Meanwhile, Fredman, who is currently studying at Bristol Community College, is investing $ 10 million in what he calls a national offshore wind farm. A.D. Launched in 2022, the institute focuses on staff training (rather than teaching college credit courses) and offers programs in coastal wind industry sectors such as finance and insurance. The college’s vice president for economic and business development, Jennifer Menard, said the goal was to help replicate the economic investment driven by winds in the coastal city of Kukshaven, England, and the UK. In education to fill the gaps in the current US workforce. “I’ve seen the effects of the beach,” she says. “It was an opportunity we wanted to prepare for.”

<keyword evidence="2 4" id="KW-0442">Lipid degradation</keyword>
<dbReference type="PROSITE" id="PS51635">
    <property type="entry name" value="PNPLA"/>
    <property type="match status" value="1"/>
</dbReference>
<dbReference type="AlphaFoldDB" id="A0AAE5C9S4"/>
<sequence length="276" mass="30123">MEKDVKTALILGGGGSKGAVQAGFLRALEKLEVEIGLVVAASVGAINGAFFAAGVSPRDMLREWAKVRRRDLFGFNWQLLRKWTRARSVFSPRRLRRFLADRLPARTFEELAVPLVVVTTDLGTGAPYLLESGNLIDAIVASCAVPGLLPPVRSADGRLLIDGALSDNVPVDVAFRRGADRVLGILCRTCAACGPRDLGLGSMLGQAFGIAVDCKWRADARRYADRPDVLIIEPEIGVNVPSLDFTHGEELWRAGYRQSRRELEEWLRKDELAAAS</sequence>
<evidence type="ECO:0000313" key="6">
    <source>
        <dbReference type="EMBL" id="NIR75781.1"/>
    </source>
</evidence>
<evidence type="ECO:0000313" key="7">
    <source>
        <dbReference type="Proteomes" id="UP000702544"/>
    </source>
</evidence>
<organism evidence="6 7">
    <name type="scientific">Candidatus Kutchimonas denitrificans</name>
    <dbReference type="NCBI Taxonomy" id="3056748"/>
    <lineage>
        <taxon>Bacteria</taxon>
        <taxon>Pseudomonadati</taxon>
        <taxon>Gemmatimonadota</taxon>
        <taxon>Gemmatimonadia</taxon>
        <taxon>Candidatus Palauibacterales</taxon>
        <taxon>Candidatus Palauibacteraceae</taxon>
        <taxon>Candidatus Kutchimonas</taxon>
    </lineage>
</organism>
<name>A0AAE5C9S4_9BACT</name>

Europe, where overseas winds are a long-established industry, could also provide suitable training facilities for American workers. The Danish Coast Guard, Osted, has brought in more than a dozen American personnel to train on European websites once a month. According to Michael Mailson, head of operations at Osted North America, the idea is to create a team of people who can train more Americans while the company’s US projects, such as the 700-megawatt wind farm, can operate in the Rhode Island area.

Despite this high flow of investment, some US labor leaders are concerned that as the country’s carbon footprint declines, maritime wind will not deliver as many jobs as its supporters expect, especially when it comes to the loss of fossil fuels. In London, Ironworkers Local 37 Business Manager David Langlais reminds us that the fact that wind turbines, especially those related to the coast, are a major industry in Europe – rather than storing and maintaining such equipment off the coast. “There will be countless hours of American manpower loss,” he said.